During the reanalysis of the finds from Jelinek's and Ronen's excavations at Tabun Cave, Israel, we encountered a cobble bearing traces of mechanical alterations similar to those recorded on grinding tools. However, the artifact derives from the early layers of the Acheulo-Yabrudian complex of the late Lower Paleolithic (ca. 350 ka), a time with no evidence for grinding or abrasion. Accordingly, we sought to determine whether the traces on the artifact can be attributed to purposeful human action. We conducted a detailed use-wear analysis of the cobble and implemented an experimental program, gaining positive results for the hypothesis of purposeful human practice. We argue that the significance and novelty of early abrading technology is that it marks a new mode of raw material manipulation—one that is categorically different from other modes of tool use observed among earlier hominins or other primates and animals. Throughout the Early Pleistocene, use of stone tools was associated with vertical motions (battering, pounding, striking) or with the application of a thin or narrow working edge, leveled at cutting or scraping. Conversely, abrading consists in applying a wide working surface in a continuous sequence of horizontal motions, geared to modify or reduce the surfaces of a targeted material. The emergence of this technology joins additional behavioral changes recently identified and attributed to the Middle Pleistocene, illustrating the growing and diversifying capabilities of early hominins to harness technology to shape their environment.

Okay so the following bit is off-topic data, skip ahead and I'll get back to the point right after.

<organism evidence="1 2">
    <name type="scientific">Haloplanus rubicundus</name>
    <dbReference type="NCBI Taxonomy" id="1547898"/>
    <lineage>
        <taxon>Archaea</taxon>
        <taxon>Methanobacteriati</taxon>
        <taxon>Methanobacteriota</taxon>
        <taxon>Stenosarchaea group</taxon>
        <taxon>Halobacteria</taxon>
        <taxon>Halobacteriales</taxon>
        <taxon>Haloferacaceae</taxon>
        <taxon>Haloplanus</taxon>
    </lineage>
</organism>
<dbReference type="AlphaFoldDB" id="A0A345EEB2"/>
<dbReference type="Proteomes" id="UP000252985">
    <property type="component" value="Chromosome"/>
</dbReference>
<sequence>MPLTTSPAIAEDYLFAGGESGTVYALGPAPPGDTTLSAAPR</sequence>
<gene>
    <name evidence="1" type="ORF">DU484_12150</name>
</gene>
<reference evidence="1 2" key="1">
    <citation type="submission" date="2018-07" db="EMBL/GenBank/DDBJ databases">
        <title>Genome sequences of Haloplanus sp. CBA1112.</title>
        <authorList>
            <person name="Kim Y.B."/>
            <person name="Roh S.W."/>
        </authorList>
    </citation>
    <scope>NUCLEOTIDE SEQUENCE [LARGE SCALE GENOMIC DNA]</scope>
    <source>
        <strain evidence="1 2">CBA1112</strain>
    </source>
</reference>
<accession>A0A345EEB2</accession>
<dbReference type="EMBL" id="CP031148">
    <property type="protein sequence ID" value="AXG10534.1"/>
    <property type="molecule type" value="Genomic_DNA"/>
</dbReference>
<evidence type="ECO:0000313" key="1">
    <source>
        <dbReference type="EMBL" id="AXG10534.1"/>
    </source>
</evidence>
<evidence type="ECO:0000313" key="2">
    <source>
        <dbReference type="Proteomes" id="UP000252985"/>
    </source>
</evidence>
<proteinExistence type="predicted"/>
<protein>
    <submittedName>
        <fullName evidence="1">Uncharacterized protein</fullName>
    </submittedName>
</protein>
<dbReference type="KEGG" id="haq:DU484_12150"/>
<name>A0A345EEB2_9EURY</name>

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- Cultural Evolution